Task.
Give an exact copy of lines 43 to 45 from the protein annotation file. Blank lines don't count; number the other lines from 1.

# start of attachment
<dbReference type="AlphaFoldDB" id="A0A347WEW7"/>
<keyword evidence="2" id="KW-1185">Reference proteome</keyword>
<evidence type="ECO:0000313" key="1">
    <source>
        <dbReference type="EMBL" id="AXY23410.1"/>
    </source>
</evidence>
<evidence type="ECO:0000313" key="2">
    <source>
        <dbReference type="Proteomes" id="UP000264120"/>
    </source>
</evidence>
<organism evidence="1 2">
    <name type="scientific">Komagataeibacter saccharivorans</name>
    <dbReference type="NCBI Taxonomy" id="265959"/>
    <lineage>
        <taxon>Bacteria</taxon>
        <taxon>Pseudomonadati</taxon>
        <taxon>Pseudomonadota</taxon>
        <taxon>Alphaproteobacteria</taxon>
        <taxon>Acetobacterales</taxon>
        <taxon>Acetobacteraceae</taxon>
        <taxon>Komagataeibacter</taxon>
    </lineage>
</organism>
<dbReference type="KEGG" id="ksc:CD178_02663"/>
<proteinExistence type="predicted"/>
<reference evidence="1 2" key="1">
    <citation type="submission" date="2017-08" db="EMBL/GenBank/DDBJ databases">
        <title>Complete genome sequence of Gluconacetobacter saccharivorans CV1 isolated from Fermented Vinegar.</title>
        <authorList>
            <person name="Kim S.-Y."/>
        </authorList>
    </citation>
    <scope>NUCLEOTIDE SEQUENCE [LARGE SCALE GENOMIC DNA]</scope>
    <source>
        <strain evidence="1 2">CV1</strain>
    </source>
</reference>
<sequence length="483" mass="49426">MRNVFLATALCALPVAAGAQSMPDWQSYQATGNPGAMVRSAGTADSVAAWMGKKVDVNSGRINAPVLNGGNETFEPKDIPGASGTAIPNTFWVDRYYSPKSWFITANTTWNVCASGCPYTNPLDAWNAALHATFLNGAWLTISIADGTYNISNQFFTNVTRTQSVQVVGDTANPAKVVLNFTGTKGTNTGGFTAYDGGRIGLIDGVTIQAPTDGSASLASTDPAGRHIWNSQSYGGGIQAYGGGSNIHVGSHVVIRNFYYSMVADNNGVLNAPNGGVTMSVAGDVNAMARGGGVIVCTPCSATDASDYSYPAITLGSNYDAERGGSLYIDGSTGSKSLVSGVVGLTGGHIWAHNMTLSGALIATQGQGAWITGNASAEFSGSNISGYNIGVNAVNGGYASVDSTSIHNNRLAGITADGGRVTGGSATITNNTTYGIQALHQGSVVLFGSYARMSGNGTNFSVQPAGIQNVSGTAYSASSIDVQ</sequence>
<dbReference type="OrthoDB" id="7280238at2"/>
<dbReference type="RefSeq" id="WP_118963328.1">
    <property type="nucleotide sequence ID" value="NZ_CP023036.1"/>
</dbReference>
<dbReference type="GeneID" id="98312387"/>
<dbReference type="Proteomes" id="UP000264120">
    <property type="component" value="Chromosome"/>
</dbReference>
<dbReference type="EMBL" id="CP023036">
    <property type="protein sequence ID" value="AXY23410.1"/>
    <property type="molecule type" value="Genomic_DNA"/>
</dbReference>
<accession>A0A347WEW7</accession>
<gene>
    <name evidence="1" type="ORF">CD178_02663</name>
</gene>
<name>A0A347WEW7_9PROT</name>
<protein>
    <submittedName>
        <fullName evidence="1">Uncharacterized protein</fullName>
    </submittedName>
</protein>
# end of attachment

    <property type="nucleotide sequence ID" value="NZ_CP023036.1"/>
</dbReference>
<dbReference type="GeneID" id="98312387"/>